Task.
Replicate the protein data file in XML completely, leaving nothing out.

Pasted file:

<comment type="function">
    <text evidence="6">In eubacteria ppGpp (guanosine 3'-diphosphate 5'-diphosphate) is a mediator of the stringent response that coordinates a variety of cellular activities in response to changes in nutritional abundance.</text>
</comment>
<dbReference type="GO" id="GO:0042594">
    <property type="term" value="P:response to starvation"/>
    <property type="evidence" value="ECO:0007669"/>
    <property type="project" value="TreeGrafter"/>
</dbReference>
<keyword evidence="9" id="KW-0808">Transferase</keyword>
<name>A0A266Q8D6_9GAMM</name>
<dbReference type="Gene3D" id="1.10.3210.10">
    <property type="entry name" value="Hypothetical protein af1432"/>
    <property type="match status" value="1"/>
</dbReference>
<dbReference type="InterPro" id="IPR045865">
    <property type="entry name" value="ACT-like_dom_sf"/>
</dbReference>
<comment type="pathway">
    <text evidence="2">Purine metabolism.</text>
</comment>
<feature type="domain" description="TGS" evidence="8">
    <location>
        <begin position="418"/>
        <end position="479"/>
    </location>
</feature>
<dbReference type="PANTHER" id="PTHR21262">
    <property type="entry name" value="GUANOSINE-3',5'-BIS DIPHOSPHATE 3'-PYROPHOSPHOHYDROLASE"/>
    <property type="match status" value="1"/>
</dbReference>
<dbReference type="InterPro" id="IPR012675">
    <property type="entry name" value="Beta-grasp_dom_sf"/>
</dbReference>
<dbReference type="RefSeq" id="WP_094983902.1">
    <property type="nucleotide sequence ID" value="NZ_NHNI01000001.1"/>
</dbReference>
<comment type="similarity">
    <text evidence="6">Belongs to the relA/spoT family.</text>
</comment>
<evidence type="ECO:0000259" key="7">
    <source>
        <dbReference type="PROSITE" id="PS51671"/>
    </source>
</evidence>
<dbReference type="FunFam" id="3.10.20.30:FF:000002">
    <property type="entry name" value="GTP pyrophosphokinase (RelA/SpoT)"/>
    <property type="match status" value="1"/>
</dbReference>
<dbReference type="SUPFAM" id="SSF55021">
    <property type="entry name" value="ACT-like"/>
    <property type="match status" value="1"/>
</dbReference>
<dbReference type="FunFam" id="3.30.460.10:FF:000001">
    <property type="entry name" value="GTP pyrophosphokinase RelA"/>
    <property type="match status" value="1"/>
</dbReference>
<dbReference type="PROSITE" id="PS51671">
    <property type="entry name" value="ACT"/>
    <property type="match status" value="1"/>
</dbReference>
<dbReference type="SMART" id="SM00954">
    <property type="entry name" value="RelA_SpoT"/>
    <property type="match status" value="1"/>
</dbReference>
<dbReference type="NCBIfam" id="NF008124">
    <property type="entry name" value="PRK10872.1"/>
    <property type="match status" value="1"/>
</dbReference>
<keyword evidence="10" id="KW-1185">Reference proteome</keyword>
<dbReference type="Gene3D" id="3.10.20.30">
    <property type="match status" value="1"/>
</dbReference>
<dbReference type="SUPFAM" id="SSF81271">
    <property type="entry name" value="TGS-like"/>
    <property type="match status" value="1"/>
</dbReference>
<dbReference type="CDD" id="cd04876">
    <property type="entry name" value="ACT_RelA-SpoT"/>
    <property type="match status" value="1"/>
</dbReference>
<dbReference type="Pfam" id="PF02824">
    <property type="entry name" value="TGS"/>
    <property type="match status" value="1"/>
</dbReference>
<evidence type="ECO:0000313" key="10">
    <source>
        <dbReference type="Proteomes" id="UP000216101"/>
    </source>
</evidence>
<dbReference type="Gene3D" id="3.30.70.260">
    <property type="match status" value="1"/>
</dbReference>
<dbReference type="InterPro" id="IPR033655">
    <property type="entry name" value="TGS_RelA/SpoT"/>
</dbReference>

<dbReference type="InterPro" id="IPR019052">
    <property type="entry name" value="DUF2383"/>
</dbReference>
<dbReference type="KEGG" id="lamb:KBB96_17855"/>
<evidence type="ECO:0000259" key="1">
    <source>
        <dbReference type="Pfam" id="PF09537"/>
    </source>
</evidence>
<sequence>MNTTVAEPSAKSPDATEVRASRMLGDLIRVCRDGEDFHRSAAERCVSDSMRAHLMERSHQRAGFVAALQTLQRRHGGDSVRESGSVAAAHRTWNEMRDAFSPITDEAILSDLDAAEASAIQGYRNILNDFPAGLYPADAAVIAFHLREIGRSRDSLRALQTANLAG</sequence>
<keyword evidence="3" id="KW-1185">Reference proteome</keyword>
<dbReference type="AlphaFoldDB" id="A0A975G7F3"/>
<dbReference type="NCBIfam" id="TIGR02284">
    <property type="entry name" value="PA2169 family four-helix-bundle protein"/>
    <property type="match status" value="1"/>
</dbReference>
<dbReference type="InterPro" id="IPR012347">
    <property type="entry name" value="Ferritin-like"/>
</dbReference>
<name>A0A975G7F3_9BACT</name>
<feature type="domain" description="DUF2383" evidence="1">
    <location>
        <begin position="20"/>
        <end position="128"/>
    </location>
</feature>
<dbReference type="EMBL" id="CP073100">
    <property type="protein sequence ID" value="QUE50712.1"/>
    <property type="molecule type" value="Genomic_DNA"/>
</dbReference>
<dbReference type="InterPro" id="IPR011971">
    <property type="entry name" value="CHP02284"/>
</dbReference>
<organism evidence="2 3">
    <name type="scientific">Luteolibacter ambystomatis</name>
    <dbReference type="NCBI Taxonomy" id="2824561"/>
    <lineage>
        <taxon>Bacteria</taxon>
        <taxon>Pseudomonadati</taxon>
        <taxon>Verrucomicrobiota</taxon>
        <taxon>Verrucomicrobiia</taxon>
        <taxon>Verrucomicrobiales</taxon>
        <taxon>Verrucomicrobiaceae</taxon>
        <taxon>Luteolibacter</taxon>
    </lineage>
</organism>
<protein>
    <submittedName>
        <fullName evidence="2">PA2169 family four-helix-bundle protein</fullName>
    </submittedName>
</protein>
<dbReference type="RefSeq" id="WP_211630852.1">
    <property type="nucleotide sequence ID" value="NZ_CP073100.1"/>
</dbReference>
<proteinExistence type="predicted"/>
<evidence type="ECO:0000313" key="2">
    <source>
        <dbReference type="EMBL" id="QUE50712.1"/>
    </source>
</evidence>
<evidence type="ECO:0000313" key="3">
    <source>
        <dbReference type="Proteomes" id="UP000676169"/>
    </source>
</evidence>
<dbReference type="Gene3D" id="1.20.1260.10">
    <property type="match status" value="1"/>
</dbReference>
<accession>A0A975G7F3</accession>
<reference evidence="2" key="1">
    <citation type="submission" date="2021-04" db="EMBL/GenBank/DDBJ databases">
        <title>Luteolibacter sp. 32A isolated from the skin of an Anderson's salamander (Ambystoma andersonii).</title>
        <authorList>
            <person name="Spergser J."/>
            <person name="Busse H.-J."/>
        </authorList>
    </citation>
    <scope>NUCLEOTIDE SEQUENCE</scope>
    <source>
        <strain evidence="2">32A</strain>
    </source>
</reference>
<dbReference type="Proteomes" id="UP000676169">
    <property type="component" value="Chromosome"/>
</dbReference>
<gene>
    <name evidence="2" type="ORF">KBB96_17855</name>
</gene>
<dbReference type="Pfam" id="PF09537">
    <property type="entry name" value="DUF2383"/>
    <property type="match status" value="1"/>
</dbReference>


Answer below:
<comment type="function">
    <text evidence="6">In eubacteria ppGpp (guanosine 3'-diphosphate 5'-diphosphate) is a mediator of the stringent response that coordinates a variety of cellular activities in response to changes in nutritional abundance.</text>
</comment>
<dbReference type="GO" id="GO:0042594">
    <property type="term" value="P:response to starvation"/>
    <property type="evidence" value="ECO:0007669"/>
    <property type="project" value="TreeGrafter"/>
</dbReference>
<keyword evidence="9" id="KW-0808">Transferase</keyword>
<name>A0A266Q8D6_9GAMM</name>
<dbReference type="Gene3D" id="1.10.3210.10">
    <property type="entry name" value="Hypothetical protein af1432"/>
    <property type="match status" value="1"/>
</dbReference>
<dbReference type="InterPro" id="IPR045865">
    <property type="entry name" value="ACT-like_dom_sf"/>
</dbReference>
<comment type="pathway">
    <text evidence="2">Purine metabolism.</text>
</comment>
<feature type="domain" description="TGS" evidence="8">
    <location>
        <begin position="418"/>
        <end position="479"/>
    </location>
</feature>
<dbReference type="PANTHER" id="PTHR21262">
    <property type="entry name" value="GUANOSINE-3',5'-BIS DIPHOSPHATE 3'-PYROPHOSPHOHYDROLASE"/>
    <property type="match status" value="1"/>
</dbReference>
<dbReference type="InterPro" id="IPR012675">
    <property type="entry name" value="Beta-grasp_dom_sf"/>
</dbReference>
<dbReference type="RefSeq" id="WP_094983902.1">
    <property type="nucleotide sequence ID" value="NZ_NHNI01000001.1"/>
</dbReference>
<comment type="similarity">
    <text evidence="6">Belongs to the relA/spoT family.</text>
</comment>
<evidence type="ECO:0000259" key="7">
    <source>
        <dbReference type="PROSITE" id="PS51671"/>
    </source>
</evidence>
<dbReference type="FunFam" id="3.10.20.30:FF:000002">
    <property type="entry name" value="GTP pyrophosphokinase (RelA/SpoT)"/>
    <property type="match status" value="1"/>
</dbReference>
<dbReference type="SUPFAM" id="SSF55021">
    <property type="entry name" value="ACT-like"/>
    <property type="match status" value="1"/>
</dbReference>
<dbReference type="FunFam" id="3.30.460.10:FF:000001">
    <property type="entry name" value="GTP pyrophosphokinase RelA"/>
    <property type="match status" value="1"/>
</dbReference>
<dbReference type="PROSITE" id="PS51671">
    <property type="entry name" value="ACT"/>
    <property type="match status" value="1"/>
</dbReference>
<dbReference type="SMART" id="SM00954">
    <property type="entry name" value="RelA_SpoT"/>
    <property type="match status" value="1"/>
</dbReference>
<dbReference type="NCBIfam" id="NF008124">
    <property type="entry name" value="PRK10872.1"/>
    <property type="match status" value="1"/>
</dbReference>
<keyword evidence="10" id="KW-1185">Reference proteome</keyword>
<dbReference type="Gene3D" id="3.10.20.30">
    <property type="match status" value="1"/>
</dbReference>
<dbReference type="SUPFAM" id="SSF81271">
    <property type="entry name" value="TGS-like"/>
    <property type="match status" value="1"/>
</dbReference>
<dbReference type="CDD" id="cd04876">
    <property type="entry name" value="ACT_RelA-SpoT"/>
    <property type="match status" value="1"/>
</dbReference>
<dbReference type="Pfam" id="PF02824">
    <property type="entry name" value="TGS"/>
    <property type="match status" value="1"/>
</dbReference>
<evidence type="ECO:0000313" key="10">
    <source>
        <dbReference type="Proteomes" id="UP000216101"/>
    </source>
</evidence>
<dbReference type="Gene3D" id="3.30.70.260">
    <property type="match status" value="1"/>
</dbReference>
<dbReference type="InterPro" id="IPR033655">
    <property type="entry name" value="TGS_RelA/SpoT"/>
</dbReference>

<dbReference type="InterPro" id="IPR019052">
    <property type="entry name" value="DUF2383"/>
</dbReference>
<dbReference type="KEGG" id="lamb:KBB96_17855"/>
<evidence type="ECO:0000259" key="1">
    <source>
        <dbReference type="Pfam" id="PF09537"/>
    </source>
</evidence>
<sequence>MNTTVAEPSAKSPDATEVRASRMLGDLIRVCRDGEDFHRSAAERCVSDSMRAHLMERSHQRAGFVAALQTLQRRHGGDSVRESGSVAAAHRTWNEMRDAFSPITDEAILSDLDAAEASAIQGYRNILNDFPAGLYPADAAVIAFHLREIGRSRDSLRALQTANLAG</sequence>
<keyword evidence="3" id="KW-1185">Reference proteome</keyword>
<dbReference type="AlphaFoldDB" id="A0A975G7F3"/>
<dbReference type="NCBIfam" id="TIGR02284">
    <property type="entry name" value="PA2169 family four-helix-bundle protein"/>
    <property type="match status" value="1"/>
</dbReference>
<dbReference type="InterPro" id="IPR012347">
    <property type="entry name" value="Ferritin-like"/>
</dbReference>
<name>A0A975G7F3_9BACT</name>
<feature type="domain" description="DUF2383" evidence="1">
    <location>
        <begin position="20"/>
        <end position="128"/>
    </location>
</feature>
<dbReference type="EMBL" id="CP073100">
    <property type="protein sequence ID" value="QUE50712.1"/>
    <property type="molecule type" value="Genomic_DNA"/>
</dbReference>
<dbReference type="InterPro" id="IPR011971">
    <property type="entry name" value="CHP02284"/>
</dbReference>
<organism evidence="2 3">
    <name type="scientific">Luteolibacter ambystomatis</name>
    <dbReference type="NCBI Taxonomy" id="2824561"/>
    <lineage>
        <taxon>Bacteria</taxon>
        <taxon>Pseudomonadati</taxon>
        <taxon>Verrucomicrobiota</taxon>
        <taxon>Verrucomicrobiia</taxon>
        <taxon>Verrucomicrobiales</taxon>
        <taxon>Verrucomicrobiaceae</taxon>
        <taxon>Luteolibacter</taxon>
    </lineage>
</organism>
<protein>
    <submittedName>
        <fullName evidence="2">PA2169 family four-helix-bundle protein</fullName>
    </submittedName>
</protein>
<dbReference type="RefSeq" id="WP_211630852.1">
    <property type="nucleotide sequence ID" value="NZ_CP073100.1"/>
</dbReference>
<proteinExistence type="predicted"/>
<evidence type="ECO:0000313" key="2">
    <source>
        <dbReference type="EMBL" id="QUE50712.1"/>
    </source>
</evidence>
<evidence type="ECO:0000313" key="3">
    <source>
        <dbReference type="Proteomes" id="UP000676169"/>
    </source>
</evidence>
<dbReference type="Gene3D" id="1.20.1260.10">
    <property type="match status" value="1"/>
</dbReference>
<accession>A0A975G7F3</accession>
<reference evidence="2" key="1">
    <citation type="submission" date="2021-04" db="EMBL/GenBank/DDBJ databases">
        <title>Luteolibacter sp. 32A isolated from the skin of an Anderson's salamander (Ambystoma andersonii).</title>
        <authorList>
            <person name="Spergser J."/>
            <person name="Busse H.-J."/>
        </authorList>
    </citation>
    <scope>NUCLEOTIDE SEQUENCE</scope>
    <source>
        <strain evidence="2">32A</strain>
    </source>
</reference>
<dbReference type="Proteomes" id="UP000676169">
    <property type="component" value="Chromosome"/>
</dbReference>
<gene>
    <name evidence="2" type="ORF">KBB96_17855</name>
</gene>
<dbReference type="Pfam" id="PF09537">
    <property type="entry name" value="DUF2383"/>
    <property type="match status" value="1"/>
</dbReference>